Priming students with “evaluative letters” (i.e. letters used to grade papers, such as A and F) has a significant influence on their performance on cognitive tests. As you can imagine, primed with an A their performance on the cognitive tests improve, while those primed with an F displayed degraded performance.
That’s what researchers found when conducting a simple test while investigating the unconscious effect of primed letters on academic performance.
It has been proposed that motivational responses outside people’s conscious awareness can be primed to affect academic performance. The current research focused on the relationship between primed evaluative letters (A and F), explicit and implicit achievement motivation, and cognitive performance. [â€¦]
Our findings suggest that students are vulnerable to evaluative letters presented before a task, and support years of research highlighting the significant role that nonconscious processes play in achievement settings.
Lecturing students on the fact that general intelligence can be improved and that certain races and genders are not naturally more intelligent than others (in-line with current research) can improve test scores–especially for members of the groups typically thought of as having limited intelligence.
It’s not just theoretical: the findings were applied successfully to schools in New York City, showing that “realizing that one’s intelligence may be improved may actually improve one’s intelligence“.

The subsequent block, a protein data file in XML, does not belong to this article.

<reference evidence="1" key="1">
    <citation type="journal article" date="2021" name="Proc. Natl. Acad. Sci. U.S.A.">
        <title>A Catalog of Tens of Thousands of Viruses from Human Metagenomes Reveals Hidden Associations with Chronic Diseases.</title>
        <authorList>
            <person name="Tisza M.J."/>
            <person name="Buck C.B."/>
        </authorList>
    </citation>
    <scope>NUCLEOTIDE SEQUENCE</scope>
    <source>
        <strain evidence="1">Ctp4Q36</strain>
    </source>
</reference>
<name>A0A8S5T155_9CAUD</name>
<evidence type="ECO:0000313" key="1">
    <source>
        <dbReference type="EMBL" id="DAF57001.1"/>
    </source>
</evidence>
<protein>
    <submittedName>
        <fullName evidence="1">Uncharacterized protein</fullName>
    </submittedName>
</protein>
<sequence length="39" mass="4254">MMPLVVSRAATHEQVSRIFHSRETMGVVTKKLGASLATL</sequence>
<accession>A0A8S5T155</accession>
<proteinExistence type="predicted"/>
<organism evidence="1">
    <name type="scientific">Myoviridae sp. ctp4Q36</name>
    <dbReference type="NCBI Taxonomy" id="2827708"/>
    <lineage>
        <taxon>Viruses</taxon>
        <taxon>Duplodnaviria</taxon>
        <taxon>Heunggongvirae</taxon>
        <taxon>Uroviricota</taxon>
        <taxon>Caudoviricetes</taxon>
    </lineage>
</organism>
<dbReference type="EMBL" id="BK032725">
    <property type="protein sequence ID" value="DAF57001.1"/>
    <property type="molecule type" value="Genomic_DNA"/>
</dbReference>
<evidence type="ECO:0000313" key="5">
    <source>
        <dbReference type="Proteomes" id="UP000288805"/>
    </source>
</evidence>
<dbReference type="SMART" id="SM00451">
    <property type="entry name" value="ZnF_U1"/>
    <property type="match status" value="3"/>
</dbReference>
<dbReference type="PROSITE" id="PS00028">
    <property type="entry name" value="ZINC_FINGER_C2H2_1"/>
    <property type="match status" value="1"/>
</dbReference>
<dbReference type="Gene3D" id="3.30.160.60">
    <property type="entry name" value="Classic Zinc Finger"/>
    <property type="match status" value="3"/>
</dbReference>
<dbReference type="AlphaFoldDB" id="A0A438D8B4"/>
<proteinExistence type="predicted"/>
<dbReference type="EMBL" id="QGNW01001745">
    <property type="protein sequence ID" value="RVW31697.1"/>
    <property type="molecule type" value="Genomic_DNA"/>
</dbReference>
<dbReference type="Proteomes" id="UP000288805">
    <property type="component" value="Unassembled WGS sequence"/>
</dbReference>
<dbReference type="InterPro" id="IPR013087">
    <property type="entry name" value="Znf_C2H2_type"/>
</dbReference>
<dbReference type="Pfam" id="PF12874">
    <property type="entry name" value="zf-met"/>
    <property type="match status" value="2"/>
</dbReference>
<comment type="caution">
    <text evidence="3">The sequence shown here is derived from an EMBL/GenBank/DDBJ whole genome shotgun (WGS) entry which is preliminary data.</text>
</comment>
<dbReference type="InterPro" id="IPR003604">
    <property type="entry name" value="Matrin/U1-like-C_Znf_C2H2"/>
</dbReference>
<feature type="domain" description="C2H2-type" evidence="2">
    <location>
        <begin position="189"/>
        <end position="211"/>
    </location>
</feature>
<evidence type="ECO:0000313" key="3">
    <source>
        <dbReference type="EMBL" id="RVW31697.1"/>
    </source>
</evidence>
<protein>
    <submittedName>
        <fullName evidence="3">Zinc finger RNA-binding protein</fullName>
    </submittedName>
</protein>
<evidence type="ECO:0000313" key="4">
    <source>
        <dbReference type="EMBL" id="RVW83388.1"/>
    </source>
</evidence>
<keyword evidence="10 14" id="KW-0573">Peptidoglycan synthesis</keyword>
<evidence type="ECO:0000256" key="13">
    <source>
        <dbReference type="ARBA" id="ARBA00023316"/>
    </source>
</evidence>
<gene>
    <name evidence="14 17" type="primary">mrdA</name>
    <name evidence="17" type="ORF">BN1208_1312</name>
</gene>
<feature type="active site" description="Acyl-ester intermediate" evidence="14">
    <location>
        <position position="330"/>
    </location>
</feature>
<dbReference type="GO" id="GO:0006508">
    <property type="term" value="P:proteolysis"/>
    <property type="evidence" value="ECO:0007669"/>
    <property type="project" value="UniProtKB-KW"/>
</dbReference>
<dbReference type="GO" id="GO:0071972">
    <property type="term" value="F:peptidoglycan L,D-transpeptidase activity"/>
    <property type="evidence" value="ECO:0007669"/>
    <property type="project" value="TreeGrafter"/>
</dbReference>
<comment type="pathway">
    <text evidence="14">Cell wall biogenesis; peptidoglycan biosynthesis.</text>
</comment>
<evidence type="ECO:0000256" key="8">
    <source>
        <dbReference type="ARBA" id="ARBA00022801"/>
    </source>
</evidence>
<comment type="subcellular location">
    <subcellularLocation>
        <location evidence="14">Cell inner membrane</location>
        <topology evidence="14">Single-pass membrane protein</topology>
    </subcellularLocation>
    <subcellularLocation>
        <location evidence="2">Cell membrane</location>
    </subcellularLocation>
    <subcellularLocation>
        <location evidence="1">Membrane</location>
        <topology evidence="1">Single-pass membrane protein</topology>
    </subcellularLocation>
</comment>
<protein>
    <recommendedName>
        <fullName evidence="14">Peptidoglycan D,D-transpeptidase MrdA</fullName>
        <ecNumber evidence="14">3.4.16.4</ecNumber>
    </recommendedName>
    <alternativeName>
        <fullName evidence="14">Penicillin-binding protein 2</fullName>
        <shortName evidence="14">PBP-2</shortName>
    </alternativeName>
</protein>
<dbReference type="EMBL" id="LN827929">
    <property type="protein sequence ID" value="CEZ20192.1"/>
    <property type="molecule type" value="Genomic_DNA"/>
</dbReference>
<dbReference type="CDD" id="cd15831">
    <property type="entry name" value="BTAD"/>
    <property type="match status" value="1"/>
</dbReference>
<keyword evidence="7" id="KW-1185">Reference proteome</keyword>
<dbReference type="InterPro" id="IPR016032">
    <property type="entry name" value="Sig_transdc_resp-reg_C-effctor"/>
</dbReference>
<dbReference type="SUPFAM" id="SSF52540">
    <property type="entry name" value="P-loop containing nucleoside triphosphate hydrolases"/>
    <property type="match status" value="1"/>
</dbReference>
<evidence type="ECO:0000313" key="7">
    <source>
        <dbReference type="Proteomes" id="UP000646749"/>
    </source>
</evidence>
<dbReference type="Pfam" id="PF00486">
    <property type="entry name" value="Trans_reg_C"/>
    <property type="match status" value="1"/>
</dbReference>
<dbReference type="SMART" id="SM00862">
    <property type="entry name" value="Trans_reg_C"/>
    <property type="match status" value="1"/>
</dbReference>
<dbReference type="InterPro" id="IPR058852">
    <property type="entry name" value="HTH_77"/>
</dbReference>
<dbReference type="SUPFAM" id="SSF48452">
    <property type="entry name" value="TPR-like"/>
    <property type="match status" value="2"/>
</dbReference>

Despite a lot of evidence to the contrary, many people believe that intelligence is fixed, and, moreover, that some racial and social groups are inherently smarter than others. Merely evoking these stereotypes about the intellectual inferiority of these groups (such as women and Blacks) is enough to harm the academic perfomance of members of these groups. [â€¦]
Yet social psychologists [have] taught African American and European American college students to think of intelligence as changeable, rather than fixed – a lesson that many psychological studies suggests is true. Students in a control group did not receive this message. Those students who learned about IQ’s malleability improved their grades more than did students who did not receive this message, and also saw academics as more important than did students in the control group.
Stating that our “reality is out of date” and coining the term “mesofacts” for those pieces of knowledge that pass us by unawares, Samuel Arbesman shows whyÂ continuous learning and generalisation are advantageous behaviours–or at least that specialisation to the degree that it is currently encouraged is outdated.
Slow-changing facts are what I term “mesofacts.” Mesofacts are the facts that change neither too quickly nor too slowly, that lie in this difficult-to-comprehend middle, or meso-, scale. Often, we learn these in school when young and hold onto them, even after they change. For example, if, as a baby boomer, you learned high school chemistry in 1970, and then, as we all are apt to do, did not take care to brush up on your chemistry periodically, you would not realize that there are 12 new elements in the Periodic Table. Over a tenth of the elements have been discovered since you graduated high school! While this might not affect your daily life, it is astonishing and a bit humbling. [â€¦]
Our schools are biased against mesofacts. The arc of our educational system is to be treated as little generalists when children, absorbing bits of knowledge about everything from biology to social studies to geology. But then, as we grow older, we are encouraged to specialize. This might have been useful in decades past, but in our increasingly fast-paced and interdisciplinary world, lacking an even approximate knowledge of our surroundings is unwise.